ALBANY, Ga. -- Georgia Agriculture Commissioner Tommy Irvin said Georgia farmers could face more than $1 billion in losses -- their worst crop disaster in 21 years -- if there's no relief from the drought.
So far, the drought has destroyed much of the corn crop and is beginning to take a toll on major cash crops such as cotton, peanuts and tobacco.
The three-month drought has also caused many ponds to run dry, leaving some farmers without a source of irrigation water. Pastures have withered away, forcing livestock producers to sell cattle early and feed hay they had stored up for winter.
While President Clinton was in Atlanta on Thursday to kick off an anti-drug program, Mr. Irvin handed him a letter appealing for help. The commissioner has asked Gov. Zell Miller to request federal disaster assistance.
"The survival of thousands of farmers in Georgia and across the South from the Carolinas to Texas depends on your help and the help of Congress," Mr. Irvin told the president in the letter. "Drought and record-high temperatures have devastated our crops. ... We need your leadership to assure that farmers get the help they must have in order to survive."
Mr. Irvin said the president told him he appreciated him bringing that to his attention.
"He said he would look into it and give it all the attention he could," Mr. Irvin said. "My interpretation was very favorable feedback from the president."
Mr. Irvin said damages so far are estimated at about $300 million and mounting. A 1977 drought cost Georgia farmers more than $1 billion and if there's no substantial rainfall soon, farmers could face a similar loss or more this year, he said.
"It's affecting every segment of agriculture," Mr. Irvin said. "If we don't get rain by the end of the month, you can just about write it off. We're going to have some farmers who won't be back if they don't get help."
Nonirrigated corn was the first crop to wither away after weeks of near 100-degree temperatures and now the drought is beginning to take a toll on cotton, tobacco and peanuts, which are considered more drought tolerant.
The Georgia Agricultural Statistics Service rates most of the state's crops, including peaches, pecans, and watermelons, as very poor to fair. Only apples grown in north Georgia, which has gotten more rain, are in mostly good condition.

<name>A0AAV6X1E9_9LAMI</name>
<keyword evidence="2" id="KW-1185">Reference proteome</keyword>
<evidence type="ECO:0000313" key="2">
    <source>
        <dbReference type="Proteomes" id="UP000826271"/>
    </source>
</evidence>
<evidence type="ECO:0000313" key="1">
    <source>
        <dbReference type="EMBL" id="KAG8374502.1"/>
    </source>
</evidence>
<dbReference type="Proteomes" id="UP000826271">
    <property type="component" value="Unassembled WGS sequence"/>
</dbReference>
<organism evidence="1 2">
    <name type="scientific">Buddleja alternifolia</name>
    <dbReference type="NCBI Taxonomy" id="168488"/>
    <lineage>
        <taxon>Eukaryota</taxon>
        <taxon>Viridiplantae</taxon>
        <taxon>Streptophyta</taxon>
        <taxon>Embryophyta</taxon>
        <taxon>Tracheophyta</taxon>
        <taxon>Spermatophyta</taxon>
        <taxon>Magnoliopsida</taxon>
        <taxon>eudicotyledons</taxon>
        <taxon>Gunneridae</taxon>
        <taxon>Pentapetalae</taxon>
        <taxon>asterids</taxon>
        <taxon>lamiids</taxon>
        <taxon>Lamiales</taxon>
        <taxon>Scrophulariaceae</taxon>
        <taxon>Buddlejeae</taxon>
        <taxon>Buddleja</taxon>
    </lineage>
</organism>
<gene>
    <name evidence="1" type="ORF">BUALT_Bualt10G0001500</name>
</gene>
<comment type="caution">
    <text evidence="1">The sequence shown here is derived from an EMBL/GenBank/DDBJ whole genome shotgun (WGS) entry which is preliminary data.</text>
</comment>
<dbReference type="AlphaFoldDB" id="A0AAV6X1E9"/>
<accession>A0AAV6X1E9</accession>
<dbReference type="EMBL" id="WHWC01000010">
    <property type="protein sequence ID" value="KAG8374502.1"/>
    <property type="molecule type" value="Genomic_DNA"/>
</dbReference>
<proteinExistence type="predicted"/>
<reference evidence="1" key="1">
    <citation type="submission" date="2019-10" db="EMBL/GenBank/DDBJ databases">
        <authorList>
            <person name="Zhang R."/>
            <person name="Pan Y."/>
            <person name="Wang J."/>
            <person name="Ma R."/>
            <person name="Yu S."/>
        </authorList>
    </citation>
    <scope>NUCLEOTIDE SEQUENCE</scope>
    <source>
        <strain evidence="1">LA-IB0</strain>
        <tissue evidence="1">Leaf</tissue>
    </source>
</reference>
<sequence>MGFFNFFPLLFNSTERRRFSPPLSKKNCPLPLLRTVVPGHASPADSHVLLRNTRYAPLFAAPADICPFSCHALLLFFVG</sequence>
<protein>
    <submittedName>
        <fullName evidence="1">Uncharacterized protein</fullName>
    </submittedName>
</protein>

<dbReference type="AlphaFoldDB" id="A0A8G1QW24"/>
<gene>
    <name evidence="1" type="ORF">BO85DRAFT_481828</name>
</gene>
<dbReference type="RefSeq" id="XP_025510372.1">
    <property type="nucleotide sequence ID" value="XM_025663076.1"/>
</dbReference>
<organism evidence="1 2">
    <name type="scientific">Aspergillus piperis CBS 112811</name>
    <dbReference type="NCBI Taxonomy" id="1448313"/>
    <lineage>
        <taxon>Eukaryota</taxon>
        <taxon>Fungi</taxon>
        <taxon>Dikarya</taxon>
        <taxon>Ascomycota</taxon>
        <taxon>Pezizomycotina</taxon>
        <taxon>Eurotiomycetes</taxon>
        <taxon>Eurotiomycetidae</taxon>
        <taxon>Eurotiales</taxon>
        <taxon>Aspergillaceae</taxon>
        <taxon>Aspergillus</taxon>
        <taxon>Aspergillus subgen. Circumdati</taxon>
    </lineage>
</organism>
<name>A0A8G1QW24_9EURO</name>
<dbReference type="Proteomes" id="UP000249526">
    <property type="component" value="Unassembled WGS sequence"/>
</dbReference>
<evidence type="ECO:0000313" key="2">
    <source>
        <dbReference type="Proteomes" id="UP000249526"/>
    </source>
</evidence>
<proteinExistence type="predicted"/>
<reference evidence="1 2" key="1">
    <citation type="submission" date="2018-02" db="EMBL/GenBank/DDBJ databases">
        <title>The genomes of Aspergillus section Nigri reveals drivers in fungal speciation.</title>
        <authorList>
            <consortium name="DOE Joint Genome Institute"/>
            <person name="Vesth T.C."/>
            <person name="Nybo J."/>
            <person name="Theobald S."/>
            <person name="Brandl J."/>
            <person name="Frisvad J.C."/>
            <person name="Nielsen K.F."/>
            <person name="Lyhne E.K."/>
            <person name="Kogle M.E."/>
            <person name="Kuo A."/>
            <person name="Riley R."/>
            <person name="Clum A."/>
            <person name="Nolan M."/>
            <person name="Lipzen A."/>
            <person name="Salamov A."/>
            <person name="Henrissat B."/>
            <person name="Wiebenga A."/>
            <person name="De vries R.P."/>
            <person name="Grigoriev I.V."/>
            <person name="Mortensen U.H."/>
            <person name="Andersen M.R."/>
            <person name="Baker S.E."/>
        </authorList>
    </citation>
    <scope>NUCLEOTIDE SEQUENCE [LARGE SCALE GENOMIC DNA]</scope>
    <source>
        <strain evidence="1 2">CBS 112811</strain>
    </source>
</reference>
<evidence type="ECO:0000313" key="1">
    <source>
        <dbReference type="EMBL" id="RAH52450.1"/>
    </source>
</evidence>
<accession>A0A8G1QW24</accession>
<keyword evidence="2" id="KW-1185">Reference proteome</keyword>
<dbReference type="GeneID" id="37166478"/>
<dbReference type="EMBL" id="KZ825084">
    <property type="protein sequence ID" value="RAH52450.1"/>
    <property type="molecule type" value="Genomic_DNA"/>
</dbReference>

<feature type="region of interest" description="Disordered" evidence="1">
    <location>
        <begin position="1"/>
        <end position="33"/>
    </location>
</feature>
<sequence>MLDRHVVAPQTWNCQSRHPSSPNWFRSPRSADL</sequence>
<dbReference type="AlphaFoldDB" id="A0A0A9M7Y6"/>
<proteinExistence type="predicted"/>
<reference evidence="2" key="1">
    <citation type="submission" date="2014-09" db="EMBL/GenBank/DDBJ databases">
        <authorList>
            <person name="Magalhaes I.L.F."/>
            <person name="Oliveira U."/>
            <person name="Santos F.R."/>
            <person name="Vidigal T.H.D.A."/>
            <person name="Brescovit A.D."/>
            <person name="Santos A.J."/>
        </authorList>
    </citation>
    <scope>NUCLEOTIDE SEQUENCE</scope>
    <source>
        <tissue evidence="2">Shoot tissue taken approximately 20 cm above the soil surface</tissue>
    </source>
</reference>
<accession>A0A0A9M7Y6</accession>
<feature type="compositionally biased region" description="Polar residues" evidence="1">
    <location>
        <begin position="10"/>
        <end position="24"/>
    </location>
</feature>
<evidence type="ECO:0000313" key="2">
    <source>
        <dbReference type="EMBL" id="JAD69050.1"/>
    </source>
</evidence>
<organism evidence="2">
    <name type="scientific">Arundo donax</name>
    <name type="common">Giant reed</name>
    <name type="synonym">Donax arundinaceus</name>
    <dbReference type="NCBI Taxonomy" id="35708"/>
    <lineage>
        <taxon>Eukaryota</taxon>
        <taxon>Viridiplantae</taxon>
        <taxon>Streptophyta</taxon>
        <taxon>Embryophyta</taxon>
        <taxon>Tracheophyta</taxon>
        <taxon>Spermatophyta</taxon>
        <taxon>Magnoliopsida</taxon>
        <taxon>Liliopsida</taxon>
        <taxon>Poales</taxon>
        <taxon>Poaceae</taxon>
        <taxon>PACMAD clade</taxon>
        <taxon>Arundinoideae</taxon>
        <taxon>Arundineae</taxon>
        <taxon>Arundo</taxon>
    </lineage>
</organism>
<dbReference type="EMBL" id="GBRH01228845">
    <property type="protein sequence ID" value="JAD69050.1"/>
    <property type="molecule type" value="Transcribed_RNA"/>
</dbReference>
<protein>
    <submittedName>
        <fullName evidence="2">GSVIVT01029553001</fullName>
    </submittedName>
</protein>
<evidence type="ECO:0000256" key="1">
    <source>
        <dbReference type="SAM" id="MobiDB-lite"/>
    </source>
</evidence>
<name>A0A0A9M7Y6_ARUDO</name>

J. Michael Moore, a tobacco specialist with the University of Georgia Extension Service, said the struggle to save crops is taking a toll on farmers, who have to work through the night monitoring irrigation equipment and then work all day running their farms.
Mr. Moore said tobacco growers are "very concerned" about their crop, which could be reduced by 20 percent because of the drought. Tobacco is the most important cash crop in much of south Georgia.
"In the process of irrigating, growers are running out of water in ponds," Mr. Moore said. "You have growers who are mentally and physically fatigued."
Wayne Dollar, president of the Georgia Farm Bureau, said crop insurance and disaster loans are inadequate for modern agriculture and need to be revised.
"If this crop situation continues we are going to be in worse shape than we were in 1977," said Mr. Dollar, who has a 1,000-acre farm in Ochlochnee, near Thomasville. He grows cotton, peanuts, pecans and wheat and has a cattle herd.
"We're in serious trouble," he said of his own farming operation. "The cotton is definitely going to be a loss. Peanuts, we just don't know right now, but a peanut crop cannot carry all the other crops."
Mr. Dollar said the Farm Bureau gets calls every day from frantic farmers.
"Everybody is saying, `Look, we need help,"' he said. "A family farm can get wiped out -- a lifetime's savings -- in one crop year. We have got to develop a safety net for agriculture."
A glance at crop conditions in Georgia:
Corn: 41 percent very poor, 20 percent poor, 19 percent fair, 18 percent good and 2 percent excellent
Cotton: 20 percent very poor, 27 percent poor, 28 percent fair, 22 percent good and 3 percent excellent
Hay: 19 percent very poor, 31 poor, 31 percent fair, 17 percent good and 1 percent excellent
Pasture: 25 percent very poor, 37 percent poor, 25 percent fair, 12 percent good and 1 percent excellent
Peanuts: 13 percent very poor, 21 percent poor, 37 percent fair, 26 percent good and 3 percent excellent
Tobacco: 10 percent very poor, 20 percent poor, 43 percent fair, and 27 percent good
Pecans: 11 percent very poor, 29 percent poor, 46 percent fair and 14 percent good
Source: Georgia Agricultural Statistics Service
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